|Look up intifada in Wiktionary, the free dictionary.|
Intifada (انتفاضة intifāḍah) is an Arabic word which literally means "shaking off", though it is popularly translated into English as "uprising", "resistance", or "rebellion". It is often used as a term for popular resistance to oppression.
Intifada may be used to refer to these events:
- October Revolution, a series of strikes, riots, and demonstrations in Sudan, that ended with the dissolution of the Abbud Military regime and the beginning of second civilian rule in 1964
- March Intifada, a leftist uprising against the British colonial presence in Bahrain in March 1965
- Zemla Intifada, against Spanish colonial rule in then Spanish Sahara, in June 1970
- First Intifada, a Palestinian uprising against Israel lasting from December 1987 to 1993
- 1990s uprising in Bahrain, an uprising demanding a return to democratic rule, also known as the 1990s Intifada
- 1991 uprisings in Iraq against Saddam Hussein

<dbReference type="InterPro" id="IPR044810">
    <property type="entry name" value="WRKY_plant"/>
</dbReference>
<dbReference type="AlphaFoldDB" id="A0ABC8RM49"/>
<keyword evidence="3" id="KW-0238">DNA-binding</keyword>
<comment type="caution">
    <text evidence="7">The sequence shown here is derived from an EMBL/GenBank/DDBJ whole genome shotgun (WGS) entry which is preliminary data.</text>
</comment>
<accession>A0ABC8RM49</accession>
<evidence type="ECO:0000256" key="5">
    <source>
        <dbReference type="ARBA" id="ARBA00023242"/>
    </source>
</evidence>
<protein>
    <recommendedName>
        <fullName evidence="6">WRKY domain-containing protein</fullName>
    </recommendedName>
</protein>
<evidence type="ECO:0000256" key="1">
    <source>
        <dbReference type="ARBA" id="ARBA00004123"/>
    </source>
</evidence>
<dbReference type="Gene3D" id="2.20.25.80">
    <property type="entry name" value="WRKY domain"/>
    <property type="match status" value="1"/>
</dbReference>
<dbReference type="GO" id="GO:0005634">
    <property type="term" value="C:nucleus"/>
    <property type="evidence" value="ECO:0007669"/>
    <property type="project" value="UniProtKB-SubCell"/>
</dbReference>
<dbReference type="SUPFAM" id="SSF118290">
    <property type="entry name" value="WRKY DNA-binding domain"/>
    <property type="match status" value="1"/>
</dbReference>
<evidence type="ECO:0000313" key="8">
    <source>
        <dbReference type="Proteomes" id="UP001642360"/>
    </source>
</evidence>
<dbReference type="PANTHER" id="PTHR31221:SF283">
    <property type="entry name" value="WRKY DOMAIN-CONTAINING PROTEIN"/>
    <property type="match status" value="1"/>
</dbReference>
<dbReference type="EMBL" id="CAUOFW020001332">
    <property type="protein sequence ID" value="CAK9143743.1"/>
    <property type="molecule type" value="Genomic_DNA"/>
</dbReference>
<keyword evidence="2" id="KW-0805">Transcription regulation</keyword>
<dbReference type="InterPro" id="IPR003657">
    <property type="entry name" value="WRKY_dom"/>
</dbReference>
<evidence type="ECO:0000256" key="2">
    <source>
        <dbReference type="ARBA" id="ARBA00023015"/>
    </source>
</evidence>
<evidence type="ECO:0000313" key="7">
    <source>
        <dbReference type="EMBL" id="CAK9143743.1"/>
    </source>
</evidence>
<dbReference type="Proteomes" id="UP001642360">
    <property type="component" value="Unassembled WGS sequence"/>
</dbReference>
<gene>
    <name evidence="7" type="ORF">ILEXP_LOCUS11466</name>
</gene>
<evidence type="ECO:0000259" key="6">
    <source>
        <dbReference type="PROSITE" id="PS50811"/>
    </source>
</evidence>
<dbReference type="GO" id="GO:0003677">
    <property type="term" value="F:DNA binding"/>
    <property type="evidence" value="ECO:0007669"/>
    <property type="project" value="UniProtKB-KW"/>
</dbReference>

- First Sahrawi Intifada, protests in Moroccan Southern Provinces by Sahrawi acitvists (Western Sahara)
- Second Intifada, a period of intensified Israeli–Palestinian violence, which began in late September 2000 and ended around 2005
- Cedar Revolution or "Intifada of Independence", the events in Lebanon after Rafiq Hariri's 2005 assassination
- Independence Intifada or Second Sahrawi Intifada, demonstrations and riots in Southern Morocco and Western Sahara beginning in May 2005
- Arab Spring, a revolutionary wave which began on 18 December 2010 in Tunisia
- Silent Intifada, a series of violent acts and attacks in Jerusalem in 2014 sometimes referred to as the Third Intifada
- The Electronic Intifada, an online publication which covers the Israeli–Palestinian conflict from a Palestinian perspective
|This disambiguation page lists articles associated with the title Intifada.
If an internal link led you here, you may wish to change the link to point directly to the intended article.